The Public Utilities Act provides in section 11, as follows: "The commissioners and the officers and employees of the commission, shall, when in the performance of their official duties, have the right to pass, free of charge, on all railroads, cars, vessels and other vehicles of every common carrier . . . subject in whole or in part to control or regulation by the commission, between points within this state, and such persons shall not be denied the right to travel upon any railroad, car, vessel or other vehicle of such common carrier, whether such railroad, car, vessel or other vehicle be used for the transportation of passengers or freight, and regardless of its class." (Stats. 1915, p. 121.) It further provides in subdivision 3 of section 17 that "the members of the railroad commission, their officers and employees, shall be entitled, when in the performance of their official duties, to free transportation over the lines of all common carriers within this state." (Stats. 1915, p. 126.) It is in pursuance of these provisions that the directors of the railway company have authorized and caused the issuance of free transportation to the members, officers, and employees of the railroad commission, and caused the same to be honored, and will continue to do so unless restrained. Under other provisions of the Public Utilities Act, any railway company failing to comply with any provision of the act, including these provisions, and its officers, are subject to severe penalties, each day's continuance of such a failure being declared a separate and distinct offense, and it is substantially alleged that the penalties are so drastic that neither the company nor its directors can reasonably afford to refuse to comply with the provisions for the purpose of testing the validity of the same. It is further alleged in the complaint that, in the event of any such failure, the railroad commission will institute proceedings against the company and its officers to enforce the civil and criminal penalties prescribed by the act.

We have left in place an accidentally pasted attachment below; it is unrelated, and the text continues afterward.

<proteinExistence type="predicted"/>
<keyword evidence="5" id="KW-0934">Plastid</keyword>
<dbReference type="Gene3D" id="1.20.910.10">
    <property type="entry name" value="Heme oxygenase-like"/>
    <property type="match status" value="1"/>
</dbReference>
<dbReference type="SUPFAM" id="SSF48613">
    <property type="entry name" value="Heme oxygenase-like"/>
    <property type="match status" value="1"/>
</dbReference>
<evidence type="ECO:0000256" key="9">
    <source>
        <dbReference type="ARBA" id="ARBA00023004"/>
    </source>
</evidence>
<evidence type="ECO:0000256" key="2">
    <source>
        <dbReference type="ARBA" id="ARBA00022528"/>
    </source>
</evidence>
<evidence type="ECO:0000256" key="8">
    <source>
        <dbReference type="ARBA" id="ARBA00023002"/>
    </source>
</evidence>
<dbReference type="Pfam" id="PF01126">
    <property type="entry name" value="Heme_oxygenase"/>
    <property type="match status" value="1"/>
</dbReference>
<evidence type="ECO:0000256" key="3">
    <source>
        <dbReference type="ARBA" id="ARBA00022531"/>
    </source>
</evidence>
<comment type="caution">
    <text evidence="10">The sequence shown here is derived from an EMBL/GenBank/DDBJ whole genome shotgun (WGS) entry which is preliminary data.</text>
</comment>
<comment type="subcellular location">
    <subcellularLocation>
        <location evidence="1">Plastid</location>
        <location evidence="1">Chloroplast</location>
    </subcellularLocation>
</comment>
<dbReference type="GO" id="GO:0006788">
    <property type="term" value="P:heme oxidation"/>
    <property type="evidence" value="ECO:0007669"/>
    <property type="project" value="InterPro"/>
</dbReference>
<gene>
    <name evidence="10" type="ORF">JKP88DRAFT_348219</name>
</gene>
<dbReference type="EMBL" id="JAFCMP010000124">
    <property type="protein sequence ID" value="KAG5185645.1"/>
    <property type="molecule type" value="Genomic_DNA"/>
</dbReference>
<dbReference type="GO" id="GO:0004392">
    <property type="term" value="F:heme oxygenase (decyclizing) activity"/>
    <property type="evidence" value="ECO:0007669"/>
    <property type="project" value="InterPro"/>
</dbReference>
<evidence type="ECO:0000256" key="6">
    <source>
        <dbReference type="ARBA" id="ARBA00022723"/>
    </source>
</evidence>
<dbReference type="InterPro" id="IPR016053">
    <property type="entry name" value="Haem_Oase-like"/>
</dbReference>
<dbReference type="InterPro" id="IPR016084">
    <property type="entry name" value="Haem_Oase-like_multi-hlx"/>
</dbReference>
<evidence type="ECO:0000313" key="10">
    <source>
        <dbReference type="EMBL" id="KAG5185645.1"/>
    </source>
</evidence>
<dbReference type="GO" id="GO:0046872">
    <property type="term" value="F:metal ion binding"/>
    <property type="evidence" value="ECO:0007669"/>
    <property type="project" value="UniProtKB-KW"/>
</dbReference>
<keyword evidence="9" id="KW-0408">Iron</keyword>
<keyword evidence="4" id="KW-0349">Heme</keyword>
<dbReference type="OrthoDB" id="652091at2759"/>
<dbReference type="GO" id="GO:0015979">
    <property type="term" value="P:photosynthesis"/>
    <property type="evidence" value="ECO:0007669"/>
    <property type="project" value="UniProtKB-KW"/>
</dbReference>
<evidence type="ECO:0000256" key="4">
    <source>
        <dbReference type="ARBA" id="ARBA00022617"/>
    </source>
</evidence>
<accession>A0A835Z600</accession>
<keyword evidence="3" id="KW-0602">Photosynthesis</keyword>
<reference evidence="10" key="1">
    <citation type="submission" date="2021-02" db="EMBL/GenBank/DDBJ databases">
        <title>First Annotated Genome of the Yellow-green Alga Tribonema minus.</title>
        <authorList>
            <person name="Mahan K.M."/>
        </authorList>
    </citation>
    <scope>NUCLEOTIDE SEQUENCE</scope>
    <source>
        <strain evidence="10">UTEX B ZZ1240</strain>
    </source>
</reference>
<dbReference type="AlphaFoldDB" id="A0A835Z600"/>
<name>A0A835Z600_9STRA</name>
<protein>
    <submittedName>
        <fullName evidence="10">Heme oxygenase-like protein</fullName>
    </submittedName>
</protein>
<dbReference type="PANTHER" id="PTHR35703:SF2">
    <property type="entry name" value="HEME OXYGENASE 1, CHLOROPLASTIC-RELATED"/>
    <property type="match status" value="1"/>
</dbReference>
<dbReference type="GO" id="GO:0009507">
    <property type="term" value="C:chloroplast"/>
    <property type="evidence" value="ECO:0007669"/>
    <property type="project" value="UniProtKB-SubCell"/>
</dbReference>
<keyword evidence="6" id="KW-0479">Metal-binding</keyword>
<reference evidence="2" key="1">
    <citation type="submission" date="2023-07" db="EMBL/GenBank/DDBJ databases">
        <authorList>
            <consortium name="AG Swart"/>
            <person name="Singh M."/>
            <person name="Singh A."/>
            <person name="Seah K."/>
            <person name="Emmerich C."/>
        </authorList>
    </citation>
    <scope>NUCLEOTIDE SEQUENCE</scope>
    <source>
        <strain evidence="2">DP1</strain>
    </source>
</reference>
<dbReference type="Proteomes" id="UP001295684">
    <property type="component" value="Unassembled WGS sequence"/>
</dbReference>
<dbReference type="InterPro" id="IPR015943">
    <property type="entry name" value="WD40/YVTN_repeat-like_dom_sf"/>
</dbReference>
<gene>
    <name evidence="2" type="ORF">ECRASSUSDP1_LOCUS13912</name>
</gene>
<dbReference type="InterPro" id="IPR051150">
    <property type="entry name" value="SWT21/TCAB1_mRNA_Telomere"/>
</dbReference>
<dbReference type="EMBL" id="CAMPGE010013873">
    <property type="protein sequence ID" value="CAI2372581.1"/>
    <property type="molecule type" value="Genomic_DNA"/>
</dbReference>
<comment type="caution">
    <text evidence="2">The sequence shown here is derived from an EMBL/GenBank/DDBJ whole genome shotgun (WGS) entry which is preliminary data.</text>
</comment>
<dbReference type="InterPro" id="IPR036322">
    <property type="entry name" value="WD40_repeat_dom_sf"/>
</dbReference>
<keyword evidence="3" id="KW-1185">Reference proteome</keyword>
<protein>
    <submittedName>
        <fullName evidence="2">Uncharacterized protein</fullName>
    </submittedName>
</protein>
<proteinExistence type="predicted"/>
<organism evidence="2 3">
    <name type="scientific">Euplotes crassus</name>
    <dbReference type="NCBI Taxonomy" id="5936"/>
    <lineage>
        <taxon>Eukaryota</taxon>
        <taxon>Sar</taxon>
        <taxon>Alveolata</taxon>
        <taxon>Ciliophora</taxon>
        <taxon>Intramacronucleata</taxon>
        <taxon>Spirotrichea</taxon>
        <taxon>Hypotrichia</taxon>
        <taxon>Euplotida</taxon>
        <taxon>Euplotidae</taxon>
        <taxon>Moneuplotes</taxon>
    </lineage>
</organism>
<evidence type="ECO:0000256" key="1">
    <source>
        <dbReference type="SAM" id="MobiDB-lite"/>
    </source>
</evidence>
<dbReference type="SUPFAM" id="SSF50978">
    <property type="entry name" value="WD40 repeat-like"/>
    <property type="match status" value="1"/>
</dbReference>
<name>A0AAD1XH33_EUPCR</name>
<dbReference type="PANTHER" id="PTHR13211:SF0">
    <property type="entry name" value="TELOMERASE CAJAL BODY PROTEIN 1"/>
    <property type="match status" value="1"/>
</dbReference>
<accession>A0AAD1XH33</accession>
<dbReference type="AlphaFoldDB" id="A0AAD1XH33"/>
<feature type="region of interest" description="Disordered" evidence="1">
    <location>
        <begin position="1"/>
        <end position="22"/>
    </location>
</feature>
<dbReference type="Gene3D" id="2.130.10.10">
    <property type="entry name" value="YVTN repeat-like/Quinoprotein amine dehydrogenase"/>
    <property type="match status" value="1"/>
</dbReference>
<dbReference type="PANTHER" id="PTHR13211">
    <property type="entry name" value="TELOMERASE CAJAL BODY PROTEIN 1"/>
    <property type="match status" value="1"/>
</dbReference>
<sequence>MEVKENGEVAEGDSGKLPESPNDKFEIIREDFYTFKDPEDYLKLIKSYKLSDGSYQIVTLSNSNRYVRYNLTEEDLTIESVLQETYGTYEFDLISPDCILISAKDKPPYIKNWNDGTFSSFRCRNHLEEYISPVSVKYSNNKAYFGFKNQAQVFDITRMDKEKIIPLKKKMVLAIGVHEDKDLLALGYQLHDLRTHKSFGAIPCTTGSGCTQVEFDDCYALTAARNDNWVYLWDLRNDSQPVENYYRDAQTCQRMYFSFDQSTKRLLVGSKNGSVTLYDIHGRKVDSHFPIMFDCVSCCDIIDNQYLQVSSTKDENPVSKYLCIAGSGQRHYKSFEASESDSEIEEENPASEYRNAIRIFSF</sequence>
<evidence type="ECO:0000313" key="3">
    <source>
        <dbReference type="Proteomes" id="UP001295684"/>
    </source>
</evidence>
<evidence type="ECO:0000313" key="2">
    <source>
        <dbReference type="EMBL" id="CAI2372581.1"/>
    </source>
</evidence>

It is claimed that these provisions of the act are unconstitutional, null, and void, in that their enforcement deprives the railway company of its property without due process of law, and denies to said company the equal protection of the laws, in violation of the fourteenth amendment of the constitution of the United States and of section 14 of article I of the constitution of this state. It is also claimed that they violate section 19 of article XII of the state constitution. The question whether a state may lawfully, in view of the provision of the federal constitution referred to, require free transportation at the hands of a railway company for the railroad commission, and the officers and employees of such commission, when in the performance of any of their official duties, especially when as here those duties include not only the supervision of railroads, but also of gas companies, electric light companies, pipe-line companies, telephone, telegraph, and water companies, etc., is not discussed in the briefs, and is, as we look at the matter, one that we cannot properly decide on this appeal.